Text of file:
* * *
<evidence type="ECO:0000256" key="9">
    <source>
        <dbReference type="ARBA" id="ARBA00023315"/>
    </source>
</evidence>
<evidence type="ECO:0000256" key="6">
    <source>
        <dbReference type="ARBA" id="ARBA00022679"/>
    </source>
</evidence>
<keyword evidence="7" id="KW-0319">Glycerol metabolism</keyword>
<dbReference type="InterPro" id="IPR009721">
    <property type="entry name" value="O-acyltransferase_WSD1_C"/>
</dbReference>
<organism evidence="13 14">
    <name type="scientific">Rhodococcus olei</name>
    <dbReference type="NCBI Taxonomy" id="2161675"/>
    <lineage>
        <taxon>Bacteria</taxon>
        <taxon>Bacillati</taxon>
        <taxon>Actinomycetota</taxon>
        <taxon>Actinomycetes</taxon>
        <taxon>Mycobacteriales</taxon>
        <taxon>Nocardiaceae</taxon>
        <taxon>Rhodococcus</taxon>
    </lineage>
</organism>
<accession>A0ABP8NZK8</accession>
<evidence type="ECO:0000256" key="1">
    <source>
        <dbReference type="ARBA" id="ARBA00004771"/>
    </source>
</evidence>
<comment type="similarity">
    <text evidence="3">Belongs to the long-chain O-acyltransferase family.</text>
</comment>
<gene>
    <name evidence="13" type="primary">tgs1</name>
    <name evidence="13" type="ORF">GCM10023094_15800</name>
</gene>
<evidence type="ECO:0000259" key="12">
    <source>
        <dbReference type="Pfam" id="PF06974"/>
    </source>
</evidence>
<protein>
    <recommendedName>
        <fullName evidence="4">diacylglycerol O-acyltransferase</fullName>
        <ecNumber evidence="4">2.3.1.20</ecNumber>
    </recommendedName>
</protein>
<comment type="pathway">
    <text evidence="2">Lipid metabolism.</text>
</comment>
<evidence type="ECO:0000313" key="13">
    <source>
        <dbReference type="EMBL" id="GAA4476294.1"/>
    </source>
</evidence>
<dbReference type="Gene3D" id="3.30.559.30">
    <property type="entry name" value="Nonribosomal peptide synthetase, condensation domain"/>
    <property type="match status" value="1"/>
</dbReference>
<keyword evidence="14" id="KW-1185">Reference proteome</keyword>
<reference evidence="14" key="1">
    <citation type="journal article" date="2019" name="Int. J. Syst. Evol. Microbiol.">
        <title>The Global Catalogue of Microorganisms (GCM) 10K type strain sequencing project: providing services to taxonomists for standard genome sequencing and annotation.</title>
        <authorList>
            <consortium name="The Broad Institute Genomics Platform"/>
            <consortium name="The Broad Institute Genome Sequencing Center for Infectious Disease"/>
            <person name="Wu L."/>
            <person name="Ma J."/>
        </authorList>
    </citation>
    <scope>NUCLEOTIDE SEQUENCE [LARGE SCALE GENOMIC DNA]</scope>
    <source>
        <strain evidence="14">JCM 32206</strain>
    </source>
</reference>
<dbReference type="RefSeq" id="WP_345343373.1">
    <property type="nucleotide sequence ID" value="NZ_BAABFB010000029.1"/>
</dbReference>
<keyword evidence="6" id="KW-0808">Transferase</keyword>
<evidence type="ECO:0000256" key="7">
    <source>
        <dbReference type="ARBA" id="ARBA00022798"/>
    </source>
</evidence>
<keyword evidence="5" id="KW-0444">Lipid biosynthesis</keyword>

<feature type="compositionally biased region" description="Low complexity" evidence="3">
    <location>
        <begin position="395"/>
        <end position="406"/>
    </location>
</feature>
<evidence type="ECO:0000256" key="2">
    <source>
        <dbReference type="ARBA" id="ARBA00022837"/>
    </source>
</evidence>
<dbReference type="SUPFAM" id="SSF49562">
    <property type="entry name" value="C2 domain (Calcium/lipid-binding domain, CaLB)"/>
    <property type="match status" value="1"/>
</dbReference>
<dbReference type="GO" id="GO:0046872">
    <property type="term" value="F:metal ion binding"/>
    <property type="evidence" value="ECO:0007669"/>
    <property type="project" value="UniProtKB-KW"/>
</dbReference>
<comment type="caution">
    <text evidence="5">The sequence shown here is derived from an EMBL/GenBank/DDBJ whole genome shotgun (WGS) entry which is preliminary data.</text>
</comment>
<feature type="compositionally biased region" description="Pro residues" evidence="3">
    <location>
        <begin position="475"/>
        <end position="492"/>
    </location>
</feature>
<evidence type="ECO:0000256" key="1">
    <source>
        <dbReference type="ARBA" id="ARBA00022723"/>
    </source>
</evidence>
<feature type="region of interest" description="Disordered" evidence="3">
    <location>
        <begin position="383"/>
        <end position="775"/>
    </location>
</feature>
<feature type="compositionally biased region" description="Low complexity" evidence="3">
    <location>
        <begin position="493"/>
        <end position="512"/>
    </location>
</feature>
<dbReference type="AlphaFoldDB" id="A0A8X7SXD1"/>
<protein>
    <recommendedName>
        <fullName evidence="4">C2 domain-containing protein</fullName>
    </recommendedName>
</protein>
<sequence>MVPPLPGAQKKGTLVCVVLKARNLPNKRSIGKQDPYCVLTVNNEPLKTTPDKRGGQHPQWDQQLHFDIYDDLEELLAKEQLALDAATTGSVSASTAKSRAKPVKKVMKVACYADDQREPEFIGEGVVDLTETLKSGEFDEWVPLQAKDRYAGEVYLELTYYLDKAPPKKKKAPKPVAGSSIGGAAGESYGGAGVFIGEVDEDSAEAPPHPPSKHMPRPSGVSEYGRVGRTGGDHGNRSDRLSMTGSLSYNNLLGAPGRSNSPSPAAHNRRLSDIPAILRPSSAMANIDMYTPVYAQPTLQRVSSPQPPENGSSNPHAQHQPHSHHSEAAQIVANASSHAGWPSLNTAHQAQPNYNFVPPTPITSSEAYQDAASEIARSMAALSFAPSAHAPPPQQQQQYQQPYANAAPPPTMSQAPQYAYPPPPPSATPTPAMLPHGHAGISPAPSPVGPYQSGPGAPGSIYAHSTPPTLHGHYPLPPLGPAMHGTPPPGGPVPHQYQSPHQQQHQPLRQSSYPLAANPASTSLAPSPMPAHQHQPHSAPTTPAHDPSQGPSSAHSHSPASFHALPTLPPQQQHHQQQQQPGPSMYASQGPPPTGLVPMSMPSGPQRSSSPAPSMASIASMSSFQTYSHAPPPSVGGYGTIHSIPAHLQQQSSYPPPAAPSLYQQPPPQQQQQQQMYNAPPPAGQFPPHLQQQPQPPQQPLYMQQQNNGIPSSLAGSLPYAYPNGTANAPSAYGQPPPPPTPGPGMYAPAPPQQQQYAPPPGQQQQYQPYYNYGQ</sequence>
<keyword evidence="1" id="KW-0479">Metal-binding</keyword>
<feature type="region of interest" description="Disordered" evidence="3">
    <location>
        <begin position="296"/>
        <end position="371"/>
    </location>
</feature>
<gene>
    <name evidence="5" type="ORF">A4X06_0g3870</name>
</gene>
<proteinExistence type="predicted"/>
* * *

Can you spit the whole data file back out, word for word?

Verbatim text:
<evidence type="ECO:0000256" key="9">
    <source>
        <dbReference type="ARBA" id="ARBA00023315"/>
    </source>
</evidence>
<evidence type="ECO:0000256" key="6">
    <source>
        <dbReference type="ARBA" id="ARBA00022679"/>
    </source>
</evidence>
<keyword evidence="7" id="KW-0319">Glycerol metabolism</keyword>
<dbReference type="InterPro" id="IPR009721">
    <property type="entry name" value="O-acyltransferase_WSD1_C"/>
</dbReference>
<organism evidence="13 14">
    <name type="scientific">Rhodococcus olei</name>
    <dbReference type="NCBI Taxonomy" id="2161675"/>
    <lineage>
        <taxon>Bacteria</taxon>
        <taxon>Bacillati</taxon>
        <taxon>Actinomycetota</taxon>
        <taxon>Actinomycetes</taxon>
        <taxon>Mycobacteriales</taxon>
        <taxon>Nocardiaceae</taxon>
        <taxon>Rhodococcus</taxon>
    </lineage>
</organism>
<accession>A0ABP8NZK8</accession>
<evidence type="ECO:0000256" key="1">
    <source>
        <dbReference type="ARBA" id="ARBA00004771"/>
    </source>
</evidence>
<comment type="similarity">
    <text evidence="3">Belongs to the long-chain O-acyltransferase family.</text>
</comment>
<gene>
    <name evidence="13" type="primary">tgs1</name>
    <name evidence="13" type="ORF">GCM10023094_15800</name>
</gene>
<evidence type="ECO:0000259" key="12">
    <source>
        <dbReference type="Pfam" id="PF06974"/>
    </source>
</evidence>
<protein>
    <recommendedName>
        <fullName evidence="4">diacylglycerol O-acyltransferase</fullName>
        <ecNumber evidence="4">2.3.1.20</ecNumber>
    </recommendedName>
</protein>
<comment type="pathway">
    <text evidence="2">Lipid metabolism.</text>
</comment>
<evidence type="ECO:0000313" key="13">
    <source>
        <dbReference type="EMBL" id="GAA4476294.1"/>
    </source>
</evidence>
<dbReference type="Gene3D" id="3.30.559.30">
    <property type="entry name" value="Nonribosomal peptide synthetase, condensation domain"/>
    <property type="match status" value="1"/>
</dbReference>
<keyword evidence="14" id="KW-1185">Reference proteome</keyword>
<reference evidence="14" key="1">
    <citation type="journal article" date="2019" name="Int. J. Syst. Evol. Microbiol.">
        <title>The Global Catalogue of Microorganisms (GCM) 10K type strain sequencing project: providing services to taxonomists for standard genome sequencing and annotation.</title>
        <authorList>
            <consortium name="The Broad Institute Genomics Platform"/>
            <consortium name="The Broad Institute Genome Sequencing Center for Infectious Disease"/>
            <person name="Wu L."/>
            <person name="Ma J."/>
        </authorList>
    </citation>
    <scope>NUCLEOTIDE SEQUENCE [LARGE SCALE GENOMIC DNA]</scope>
    <source>
        <strain evidence="14">JCM 32206</strain>
    </source>
</reference>
<dbReference type="RefSeq" id="WP_345343373.1">
    <property type="nucleotide sequence ID" value="NZ_BAABFB010000029.1"/>
</dbReference>
<keyword evidence="6" id="KW-0808">Transferase</keyword>
<evidence type="ECO:0000256" key="7">
    <source>
        <dbReference type="ARBA" id="ARBA00022798"/>
    </source>
</evidence>
<keyword evidence="5" id="KW-0444">Lipid biosynthesis</keyword>

<feature type="compositionally biased region" description="Low complexity" evidence="3">
    <location>
        <begin position="395"/>
        <end position="406"/>
    </location>
</feature>
<evidence type="ECO:0000256" key="2">
    <source>
        <dbReference type="ARBA" id="ARBA00022837"/>
    </source>
</evidence>
<dbReference type="SUPFAM" id="SSF49562">
    <property type="entry name" value="C2 domain (Calcium/lipid-binding domain, CaLB)"/>
    <property type="match status" value="1"/>
</dbReference>
<dbReference type="GO" id="GO:0046872">
    <property type="term" value="F:metal ion binding"/>
    <property type="evidence" value="ECO:0007669"/>
    <property type="project" value="UniProtKB-KW"/>
</dbReference>
<comment type="caution">
    <text evidence="5">The sequence shown here is derived from an EMBL/GenBank/DDBJ whole genome shotgun (WGS) entry which is preliminary data.</text>
</comment>
<feature type="compositionally biased region" description="Pro residues" evidence="3">
    <location>
        <begin position="475"/>
        <end position="492"/>
    </location>
</feature>
<evidence type="ECO:0000256" key="1">
    <source>
        <dbReference type="ARBA" id="ARBA00022723"/>
    </source>
</evidence>
<feature type="region of interest" description="Disordered" evidence="3">
    <location>
        <begin position="383"/>
        <end position="775"/>
    </location>
</feature>
<feature type="compositionally biased region" description="Low complexity" evidence="3">
    <location>
        <begin position="493"/>
        <end position="512"/>
    </location>
</feature>
<dbReference type="AlphaFoldDB" id="A0A8X7SXD1"/>
<protein>
    <recommendedName>
        <fullName evidence="4">C2 domain-containing protein</fullName>
    </recommendedName>
</protein>
<sequence>MVPPLPGAQKKGTLVCVVLKARNLPNKRSIGKQDPYCVLTVNNEPLKTTPDKRGGQHPQWDQQLHFDIYDDLEELLAKEQLALDAATTGSVSASTAKSRAKPVKKVMKVACYADDQREPEFIGEGVVDLTETLKSGEFDEWVPLQAKDRYAGEVYLELTYYLDKAPPKKKKAPKPVAGSSIGGAAGESYGGAGVFIGEVDEDSAEAPPHPPSKHMPRPSGVSEYGRVGRTGGDHGNRSDRLSMTGSLSYNNLLGAPGRSNSPSPAAHNRRLSDIPAILRPSSAMANIDMYTPVYAQPTLQRVSSPQPPENGSSNPHAQHQPHSHHSEAAQIVANASSHAGWPSLNTAHQAQPNYNFVPPTPITSSEAYQDAASEIARSMAALSFAPSAHAPPPQQQQQYQQPYANAAPPPTMSQAPQYAYPPPPPSATPTPAMLPHGHAGISPAPSPVGPYQSGPGAPGSIYAHSTPPTLHGHYPLPPLGPAMHGTPPPGGPVPHQYQSPHQQQHQPLRQSSYPLAANPASTSLAPSPMPAHQHQPHSAPTTPAHDPSQGPSSAHSHSPASFHALPTLPPQQQHHQQQQQPGPSMYASQGPPPTGLVPMSMPSGPQRSSSPAPSMASIASMSSFQTYSHAPPPSVGGYGTIHSIPAHLQQQSSYPPPAAPSLYQQPPPQQQQQQQMYNAPPPAGQFPPHLQQQPQPPQQPLYMQQQNNGIPSSLAGSLPYAYPNGTANAPSAYGQPPPPPTPGPGMYAPAPPQQQQYAPPPGQQQQYQPYYNYGQ</sequence>
<keyword evidence="1" id="KW-0479">Metal-binding</keyword>
<feature type="region of interest" description="Disordered" evidence="3">
    <location>
        <begin position="296"/>
        <end position="371"/>
    </location>
</feature>
<gene>
    <name evidence="5" type="ORF">A4X06_0g3870</name>
</gene>
<proteinExistence type="predicted"/>